15. Rogerson, Richard, 1988. "Indivisible labor, lotteries and equilibrium," Journal of Monetary Economics, Elsevier, vol. 21(1), pages 3-16, January.
    16. Valderrama, Diego, 2007. "Statistical nonlinearities in the business cycle: A challenge for the canonical RBC model," Journal of Economic Dynamics and Control, Elsevier, vol. 31(9), pages 2957-2983, September.
    17. Russell Cooper & Joao Ejarque, 2000. "Exhuming Q: Market Power vs. Capital Market Imperfections," Econometric Society World Congress 2000 Contributed Papers 0528, Econometric Society.
    18. John Haltiwanger & Russell Cooper & Laura Power, 1999. "Machine Replacement and the Business Cycle: Lumps and Bumps," American Economic Review, American Economic Association, vol. 89(4), pages 921-946, September.
    19. Francois Gourio, 2007. "Disasters and Recoveries: A Note on the Barro-Rietz Explanation of the Equity Premium Puzzle," Boston University - Department of Economics - Working Papers Series WP2007-007, Boston University - Department of Economics.
    20. Guiseppe Bertola & Ricardo J. Caballero, 1994. "Irreversibility and Aggregate Investment," Review of Economic Studies, Oxford University Press, vol. 61(2), pages 223-246.
    21. Russell W. Cooper & John C. Haltiwanger, 2006. "On the Nature of Capital Adjustment Costs," Review of Economic Studies, Oxford University Press, vol. 73(3), pages 611-633.
    22. Russell W. Cooper & Joao Ejarque, 2001. "Exhuming Q: market power capital market imperfections," Working Papers 611, Federal Reserve Bank of Minneapolis.
    23. Caballero, Ricardo J., 1999. "Aggregate investment," Handbook of Macroeconomics,in: J. B. Taylor & M. Woodford (ed.), Handbook of Macroeconomics, edition 1, volume 1, chapter 12, pages 813-862 Elsevier.
    24. R?diger Bachmann & Ricardo J. Caballero & Eduardo M. R. A. Engel, 2013. "Aggregate Implications of Lumpy Investment: New Evidence and a DSGE Model," American Economic Journal: Macroeconomics, American Economic Association, vol. 5(4), pages 29-67, October.
    25. Per Krusell & Anthony A. Smith & Jr., 1998. "Income and Wealth Heterogeneity in the Macroeconomy," Journal of Political Economy, University of Chicago Press, vol. 106(5), pages 867-896, October.
    26. Ricardo J. Caballero & Eduardo M. R. A. Engel & John C. Haltiwanger, 1995. "Plant-Level Adjustment and Aggregate Investment Dynamics," Brookings Papers on Economic Activity, Economic Studies Program, The Brookings Institution, vol. 26(2), pages 1-54.
    27. repec:cup:macdyn:v:1:y:1997:i:2:p:387-422 is not listed on IDEAS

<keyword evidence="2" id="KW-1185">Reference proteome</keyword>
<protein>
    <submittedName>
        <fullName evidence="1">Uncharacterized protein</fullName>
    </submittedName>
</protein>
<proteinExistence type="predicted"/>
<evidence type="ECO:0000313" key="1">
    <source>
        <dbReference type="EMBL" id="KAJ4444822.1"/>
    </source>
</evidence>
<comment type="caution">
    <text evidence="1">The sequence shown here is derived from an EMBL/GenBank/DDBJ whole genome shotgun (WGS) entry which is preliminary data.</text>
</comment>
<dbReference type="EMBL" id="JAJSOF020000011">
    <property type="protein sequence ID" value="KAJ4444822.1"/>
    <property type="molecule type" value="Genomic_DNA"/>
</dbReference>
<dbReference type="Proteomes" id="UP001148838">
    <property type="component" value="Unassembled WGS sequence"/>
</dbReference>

Full references (including those not matched with items on IDEAS)

    More about this item

    Keywords

    Human capital;

    NEP fields

    This paper has been announced in the following NEP Reports:

    Statistics

    Access and download statistics

    Corrections

    All material on this site has been provided by the respective publishers and authors. You can help correct errors and omissions. When requesting a correction, please mention this item's handle: RePEc:fip:fedpwp:07-25. See general information about how to correct material in RePEc.

    For technical questions regarding this item, or to correct its authors, title, abstract, bibliographic or download information, contact: (Beth Paul). General contact details of provider: http://edirc.repec.org/data/frbphus.html .

    If you have authored this item and are not yet registered with RePEc, we encourage you to do it here. This allows to link your profile to this item. It also allows you to accept potential citations to this item that we are uncertain about.

    We have no references for this item. You can help adding them by using this form .

    If you know of missing items citing this one, you can help us creating those links by adding the relevant references in the same way as above, for each refering item. If you are a registered author of this item, you may also want to check the "citations" tab in your RePEc Author Service profile, as there may be some citations waiting for confirmation.

    Please note that corrections may take a couple of weeks to filter through the various RePEc services.

    IDEAS is a RePEc service hosted by the Research Division of the Federal Reserve Bank of St. Louis . RePEc uses bibliographic data supplied by the respective publishers.